Across all different industries, there is a significant portion of professionals that, despite assurances otherwise, look at both cyber security and information security as something of a business black box. Sky-rocketing costs, an endless need for highly sought-after technical skills and worst of all – uncertain ROI.

Following the introduction of the GDPR last year (first and only mention, we promise), there are plenty of businesses left similarly uncertain of how to genuinely improve their systems, or what is and isn’t best practice; even after investing huge amounts into consultancies, legal teams and compliance officers. Even compliance doesn’t come cheap.

Obviously, compliance is a must for any self-respecting enterprise, though the danger of this oversimplification or box-ticking approach, comes when executives and staff begin to confuse compliance with the distinctly different need for substantive information security.

Compliance vs Risk

It’s now understood that most attacks are not simply the actions of malicious outsiders, but are typically a mix of external threat and internal negligence. It’s estimated that 64% of all insider threats alone are as a result of careless or negligent behaviours, and though stringent adherence to ISO 27000 and investing huge sums in security products and services etc., will help to mitigate some of this risk, it’s no longer reasonable for organisations to treat information security as a simple matter of compliance.

As budgets and spending increase, so too does the overall impact of information security attacks and breaches. In the US alone the annual losses are expected to rise to $6 trillion within the next two years; likely over a quarter of the country’s GDP.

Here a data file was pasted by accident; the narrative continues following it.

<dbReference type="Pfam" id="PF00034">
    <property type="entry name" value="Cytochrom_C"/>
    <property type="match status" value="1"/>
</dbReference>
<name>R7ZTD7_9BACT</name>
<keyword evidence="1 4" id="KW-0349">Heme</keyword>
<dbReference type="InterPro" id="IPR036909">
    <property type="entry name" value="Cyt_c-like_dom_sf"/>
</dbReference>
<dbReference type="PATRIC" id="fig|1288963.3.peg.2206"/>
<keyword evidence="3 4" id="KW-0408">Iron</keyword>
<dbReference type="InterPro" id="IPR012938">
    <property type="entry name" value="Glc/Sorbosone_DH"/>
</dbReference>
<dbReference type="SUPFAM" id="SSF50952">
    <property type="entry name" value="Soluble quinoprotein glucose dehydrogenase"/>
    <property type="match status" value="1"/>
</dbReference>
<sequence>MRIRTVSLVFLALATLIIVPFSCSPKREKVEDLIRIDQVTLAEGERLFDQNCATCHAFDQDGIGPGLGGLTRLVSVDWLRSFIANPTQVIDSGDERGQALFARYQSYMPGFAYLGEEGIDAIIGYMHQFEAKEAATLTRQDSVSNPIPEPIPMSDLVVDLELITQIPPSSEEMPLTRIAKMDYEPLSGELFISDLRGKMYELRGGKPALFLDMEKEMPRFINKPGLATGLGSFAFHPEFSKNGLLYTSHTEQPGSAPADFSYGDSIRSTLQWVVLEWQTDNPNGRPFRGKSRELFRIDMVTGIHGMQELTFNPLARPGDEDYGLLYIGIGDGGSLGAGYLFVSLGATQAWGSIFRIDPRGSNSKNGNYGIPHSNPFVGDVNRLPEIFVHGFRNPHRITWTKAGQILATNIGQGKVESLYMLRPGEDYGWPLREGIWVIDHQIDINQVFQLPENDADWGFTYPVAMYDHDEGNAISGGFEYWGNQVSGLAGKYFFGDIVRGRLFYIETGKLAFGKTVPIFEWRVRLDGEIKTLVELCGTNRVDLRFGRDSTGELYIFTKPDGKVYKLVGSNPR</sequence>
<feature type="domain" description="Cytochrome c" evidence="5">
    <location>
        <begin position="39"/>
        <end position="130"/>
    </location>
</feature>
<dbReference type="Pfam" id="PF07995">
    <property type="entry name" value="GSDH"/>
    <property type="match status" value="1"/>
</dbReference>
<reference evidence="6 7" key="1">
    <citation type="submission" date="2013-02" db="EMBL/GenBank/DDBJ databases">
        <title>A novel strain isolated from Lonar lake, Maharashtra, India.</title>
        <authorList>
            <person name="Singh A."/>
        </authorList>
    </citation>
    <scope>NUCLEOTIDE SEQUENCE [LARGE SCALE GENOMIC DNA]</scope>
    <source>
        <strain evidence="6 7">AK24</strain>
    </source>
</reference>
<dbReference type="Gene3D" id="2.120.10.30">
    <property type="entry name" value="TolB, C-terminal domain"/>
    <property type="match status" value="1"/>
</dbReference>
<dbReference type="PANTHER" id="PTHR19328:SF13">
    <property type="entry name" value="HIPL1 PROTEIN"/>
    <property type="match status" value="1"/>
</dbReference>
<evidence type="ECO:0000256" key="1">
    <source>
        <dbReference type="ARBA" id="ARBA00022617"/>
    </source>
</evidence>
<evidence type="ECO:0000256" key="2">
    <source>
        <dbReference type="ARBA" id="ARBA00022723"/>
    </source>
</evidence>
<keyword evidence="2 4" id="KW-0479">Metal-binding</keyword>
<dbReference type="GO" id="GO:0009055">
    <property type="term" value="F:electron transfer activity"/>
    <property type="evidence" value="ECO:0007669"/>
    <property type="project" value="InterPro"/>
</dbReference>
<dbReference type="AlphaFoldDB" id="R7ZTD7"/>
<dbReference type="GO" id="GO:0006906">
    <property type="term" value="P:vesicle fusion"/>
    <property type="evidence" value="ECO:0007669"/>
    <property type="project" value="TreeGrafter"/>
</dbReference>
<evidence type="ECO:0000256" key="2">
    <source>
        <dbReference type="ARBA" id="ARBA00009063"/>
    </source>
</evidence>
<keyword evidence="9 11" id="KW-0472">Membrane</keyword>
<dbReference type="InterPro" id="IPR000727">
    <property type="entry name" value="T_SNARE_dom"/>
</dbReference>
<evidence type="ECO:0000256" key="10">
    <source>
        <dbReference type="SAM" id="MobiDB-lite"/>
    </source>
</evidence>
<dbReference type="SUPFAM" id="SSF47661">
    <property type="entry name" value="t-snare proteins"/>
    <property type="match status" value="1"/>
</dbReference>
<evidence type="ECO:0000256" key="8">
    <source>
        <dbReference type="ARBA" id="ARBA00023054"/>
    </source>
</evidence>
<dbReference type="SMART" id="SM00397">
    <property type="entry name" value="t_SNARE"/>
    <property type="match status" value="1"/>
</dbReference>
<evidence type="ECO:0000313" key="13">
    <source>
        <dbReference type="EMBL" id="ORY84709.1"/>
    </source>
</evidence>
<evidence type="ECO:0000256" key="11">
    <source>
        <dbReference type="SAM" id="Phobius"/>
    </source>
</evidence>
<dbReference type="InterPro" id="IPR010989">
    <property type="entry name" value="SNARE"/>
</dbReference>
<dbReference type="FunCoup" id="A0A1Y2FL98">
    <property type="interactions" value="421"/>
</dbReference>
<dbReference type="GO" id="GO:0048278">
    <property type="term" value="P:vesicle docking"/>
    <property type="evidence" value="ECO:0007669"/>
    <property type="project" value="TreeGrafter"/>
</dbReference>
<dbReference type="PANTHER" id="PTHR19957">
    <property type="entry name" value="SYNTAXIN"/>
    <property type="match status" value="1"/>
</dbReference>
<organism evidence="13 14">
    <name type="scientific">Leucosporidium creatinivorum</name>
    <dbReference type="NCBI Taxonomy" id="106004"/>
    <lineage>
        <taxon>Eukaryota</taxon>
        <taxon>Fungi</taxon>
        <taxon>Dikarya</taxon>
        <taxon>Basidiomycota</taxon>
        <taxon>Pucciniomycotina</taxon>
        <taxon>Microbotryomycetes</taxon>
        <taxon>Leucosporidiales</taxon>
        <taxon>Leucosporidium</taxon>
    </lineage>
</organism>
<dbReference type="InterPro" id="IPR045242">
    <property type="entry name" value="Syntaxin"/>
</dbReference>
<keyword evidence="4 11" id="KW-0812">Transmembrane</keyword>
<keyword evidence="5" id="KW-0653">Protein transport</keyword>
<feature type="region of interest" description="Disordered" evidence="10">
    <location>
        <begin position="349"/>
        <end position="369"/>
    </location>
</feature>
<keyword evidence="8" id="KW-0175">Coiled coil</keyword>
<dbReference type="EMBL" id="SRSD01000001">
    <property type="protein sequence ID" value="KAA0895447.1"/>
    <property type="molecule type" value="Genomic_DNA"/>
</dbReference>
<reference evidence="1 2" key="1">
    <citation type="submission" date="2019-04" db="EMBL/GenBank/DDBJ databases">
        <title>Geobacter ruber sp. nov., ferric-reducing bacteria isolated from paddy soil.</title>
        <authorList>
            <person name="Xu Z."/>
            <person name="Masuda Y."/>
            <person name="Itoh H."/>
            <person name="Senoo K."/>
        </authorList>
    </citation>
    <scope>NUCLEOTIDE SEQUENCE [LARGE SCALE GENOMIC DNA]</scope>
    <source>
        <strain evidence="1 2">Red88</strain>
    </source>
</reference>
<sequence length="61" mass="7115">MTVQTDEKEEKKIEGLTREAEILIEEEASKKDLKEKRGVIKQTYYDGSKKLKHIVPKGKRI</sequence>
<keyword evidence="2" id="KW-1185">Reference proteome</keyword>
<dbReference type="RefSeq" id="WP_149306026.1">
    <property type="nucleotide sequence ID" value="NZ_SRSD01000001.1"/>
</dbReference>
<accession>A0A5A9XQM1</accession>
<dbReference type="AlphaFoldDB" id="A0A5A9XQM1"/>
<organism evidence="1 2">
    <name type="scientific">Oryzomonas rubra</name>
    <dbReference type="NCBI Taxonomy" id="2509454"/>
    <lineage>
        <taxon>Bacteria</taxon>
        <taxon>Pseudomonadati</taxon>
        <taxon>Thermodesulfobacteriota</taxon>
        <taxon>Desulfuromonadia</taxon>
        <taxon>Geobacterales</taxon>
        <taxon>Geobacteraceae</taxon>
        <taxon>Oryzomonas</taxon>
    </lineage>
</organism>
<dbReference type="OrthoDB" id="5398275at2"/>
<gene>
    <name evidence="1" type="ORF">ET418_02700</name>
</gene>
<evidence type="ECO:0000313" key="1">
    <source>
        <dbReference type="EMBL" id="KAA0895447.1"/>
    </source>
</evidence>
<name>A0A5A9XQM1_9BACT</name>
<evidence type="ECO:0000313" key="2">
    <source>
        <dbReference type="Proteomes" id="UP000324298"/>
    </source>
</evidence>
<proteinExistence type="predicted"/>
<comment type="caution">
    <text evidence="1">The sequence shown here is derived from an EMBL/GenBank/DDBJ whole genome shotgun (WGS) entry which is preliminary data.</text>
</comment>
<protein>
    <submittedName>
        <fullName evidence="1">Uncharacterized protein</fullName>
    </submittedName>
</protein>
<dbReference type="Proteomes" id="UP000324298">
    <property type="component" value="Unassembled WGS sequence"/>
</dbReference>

Train and Monitor

The latest survey results suggest that despite the exorbitant spending, approximately 77% of UK workers have never received any form of cyber training from their employer. Maybe in times gone-by, the number of workers that handled or had access to sensitive data would be of some comfort, but in 2019 our passwords, email accounts and network logins can all be massively exploited.

It is increasingly clear to specialists that as the industry of information security progresses, industries and organisations must begin taking a much broader look as to how to effectively protect themselves against cyber and information security threats. As well as ensuring cost effective methods are utilised to mitigate the risks always inherent in an untrained, under-prepared and potentially negligent team of employees.

Moving Beyond Mere Compliance

It is not all that long ago that businesses looked at ‘health and safety’ with similar scepticism as they do now with information security; ‘We’ll sign the forms and get on as normal…’. But as with the adoption of general safety rules, we need to accept that to truly increase the efficacy of an increasingly necessary practice, we must seek to integrate this mindset into the culture of organisations.

Chances are you either love or hate the concept of ‘organisational culture’, but despite your feelings towards the phrase, any right-minded security professional realistically has to concede that: if it’s a choice between mere compliance, or even ‘awareness’, and a genuinely internalised understanding of threat and security, there is only one real option for your workforce; and all the better if it doesn’t break the bank.

Meaningful Behavioural Change

There is no easy, quick fix to all your information security problems. Achieving a positive, sustained and measurable change in the behaviour of staff is about implementing and pushing towards a ‘secure culture mindset’. Coming from the managerial and executive level, an integrated approach is required.

For those looking to reliably reduce the human risk related to cyber security and insider threat, an increased focus on some of these foundational elements are likely to see real tangible results without the burdensome cost or technical issues. A relatively simple training program that establishes a policy framework, educates and demonstrates user engagement and understanding is the first natural step towards an information secure culture, and beyond mere compliance.